John Keiger John Keiger

Notre Dame and Emmanuel Macron’s annus horribilis

“Paris outraged, Paris broken, Paris martyred, but Paris liberated!” intoned General de Gaulle on 25 August 1944 from the Hotel de Ville on his first appearance before the French people following the capital’s liberation. The following day he attended the Te Deum at Notre Dame Cathedral, that other high symbol and site of memory and meaning for Parisians and the French.

The tragedy of the Notre Dame fire puts politics and politicians in perspective. In the space of a few hours, the 850-year old Cathedral that had witnessed five centuries of the kings and queens of France, the French Revolution (as a wine warehouse), Napoleon’s consecration as Emperor, the restoration of the monarchy, the 1848 revolution, the restoration of the Empire, the Paris Commune, five republics – and the funerals of presidents Charles de Gaulle, Georges Pompidou, Francois Mitterrand – looked like it would be no more.

The fire took hold barely an hour before president Macron was to make a solemn broadcast to the nation presenting his much-heralded reform programme to defuse the near six-month-old yellow vest movement and to heal a deeply fractured society.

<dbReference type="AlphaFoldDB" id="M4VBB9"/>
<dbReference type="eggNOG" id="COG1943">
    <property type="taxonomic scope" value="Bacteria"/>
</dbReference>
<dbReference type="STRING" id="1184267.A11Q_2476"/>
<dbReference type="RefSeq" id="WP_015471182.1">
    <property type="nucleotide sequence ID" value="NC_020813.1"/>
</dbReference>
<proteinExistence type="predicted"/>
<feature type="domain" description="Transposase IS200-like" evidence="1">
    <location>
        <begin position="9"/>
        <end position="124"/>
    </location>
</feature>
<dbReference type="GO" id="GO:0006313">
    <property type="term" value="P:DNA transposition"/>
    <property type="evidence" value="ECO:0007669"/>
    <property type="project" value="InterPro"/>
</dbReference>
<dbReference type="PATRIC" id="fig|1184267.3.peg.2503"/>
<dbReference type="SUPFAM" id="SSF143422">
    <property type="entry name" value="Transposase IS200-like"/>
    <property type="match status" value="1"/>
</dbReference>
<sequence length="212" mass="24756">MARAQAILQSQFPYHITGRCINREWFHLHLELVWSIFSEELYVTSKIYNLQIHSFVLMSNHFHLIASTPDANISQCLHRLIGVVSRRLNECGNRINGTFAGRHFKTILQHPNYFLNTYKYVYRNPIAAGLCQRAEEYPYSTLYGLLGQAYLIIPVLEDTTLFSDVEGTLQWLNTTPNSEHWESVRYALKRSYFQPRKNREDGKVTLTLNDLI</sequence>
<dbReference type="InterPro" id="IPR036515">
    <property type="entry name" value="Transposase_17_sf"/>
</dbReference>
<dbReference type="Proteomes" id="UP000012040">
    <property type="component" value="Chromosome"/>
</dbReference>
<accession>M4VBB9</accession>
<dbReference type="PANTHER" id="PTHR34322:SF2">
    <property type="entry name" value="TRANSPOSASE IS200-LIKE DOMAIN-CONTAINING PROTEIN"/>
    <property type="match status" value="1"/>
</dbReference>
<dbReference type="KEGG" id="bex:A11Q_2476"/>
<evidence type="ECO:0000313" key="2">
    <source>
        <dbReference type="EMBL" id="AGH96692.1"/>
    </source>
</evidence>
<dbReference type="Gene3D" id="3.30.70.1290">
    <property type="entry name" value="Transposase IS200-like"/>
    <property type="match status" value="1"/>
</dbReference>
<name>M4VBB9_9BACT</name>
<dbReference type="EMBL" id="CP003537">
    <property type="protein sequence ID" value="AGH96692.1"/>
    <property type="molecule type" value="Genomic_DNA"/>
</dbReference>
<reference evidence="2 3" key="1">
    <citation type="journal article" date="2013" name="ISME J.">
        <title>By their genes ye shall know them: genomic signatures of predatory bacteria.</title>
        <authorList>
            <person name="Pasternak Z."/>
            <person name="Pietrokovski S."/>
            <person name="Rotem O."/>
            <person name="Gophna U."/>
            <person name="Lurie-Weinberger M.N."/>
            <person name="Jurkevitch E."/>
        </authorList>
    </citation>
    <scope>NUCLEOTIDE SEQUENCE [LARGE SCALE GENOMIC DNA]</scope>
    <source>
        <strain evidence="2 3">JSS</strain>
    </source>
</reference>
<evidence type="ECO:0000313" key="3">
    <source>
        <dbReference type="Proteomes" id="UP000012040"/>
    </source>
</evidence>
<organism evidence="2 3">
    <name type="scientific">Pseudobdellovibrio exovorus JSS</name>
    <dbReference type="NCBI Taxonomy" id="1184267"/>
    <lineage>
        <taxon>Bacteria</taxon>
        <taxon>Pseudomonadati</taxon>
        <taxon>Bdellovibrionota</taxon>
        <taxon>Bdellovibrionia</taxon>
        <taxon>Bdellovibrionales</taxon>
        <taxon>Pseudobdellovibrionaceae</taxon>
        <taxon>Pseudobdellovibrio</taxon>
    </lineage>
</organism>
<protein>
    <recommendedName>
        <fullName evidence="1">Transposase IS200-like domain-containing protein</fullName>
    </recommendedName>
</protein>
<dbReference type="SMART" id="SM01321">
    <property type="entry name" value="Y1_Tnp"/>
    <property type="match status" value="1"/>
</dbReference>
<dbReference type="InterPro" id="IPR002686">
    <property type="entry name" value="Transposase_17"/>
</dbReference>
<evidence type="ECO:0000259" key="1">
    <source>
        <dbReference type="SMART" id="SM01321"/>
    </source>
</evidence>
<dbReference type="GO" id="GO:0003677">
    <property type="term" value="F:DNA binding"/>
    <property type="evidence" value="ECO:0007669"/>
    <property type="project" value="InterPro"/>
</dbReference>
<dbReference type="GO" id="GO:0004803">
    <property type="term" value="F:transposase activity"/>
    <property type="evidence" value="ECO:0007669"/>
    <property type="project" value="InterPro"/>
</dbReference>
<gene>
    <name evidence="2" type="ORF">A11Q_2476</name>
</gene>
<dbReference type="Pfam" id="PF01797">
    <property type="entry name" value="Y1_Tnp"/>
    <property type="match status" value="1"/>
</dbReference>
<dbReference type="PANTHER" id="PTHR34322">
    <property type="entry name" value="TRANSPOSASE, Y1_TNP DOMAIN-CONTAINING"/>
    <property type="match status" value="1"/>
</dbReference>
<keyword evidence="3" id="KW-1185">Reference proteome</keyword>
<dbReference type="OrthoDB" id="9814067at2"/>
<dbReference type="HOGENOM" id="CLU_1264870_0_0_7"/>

The broadcast was cancelled in what is increasingly looking like an annus horribilis for the French president. Macron’s broadcast will be rescheduled, but France is profoundly wounded by this tear in her history, her identity, her soul. Attention has already turned to rebuilding. One wonders how this might play out for the embattled Macron who has already pledged ‘We will rebuild her together’. Is it an opportunity to show his true talent and successfully bind the wound in France’s very essence, or to be ignored by a disabused and despondent society? 

Already glimmers of troubles to come are in evidence. How to finance the rebuilding, public subscription or the State? For in France since the 1905 Separation of Church and State, cathedrals are the property of the State (and parish churches local authorities).

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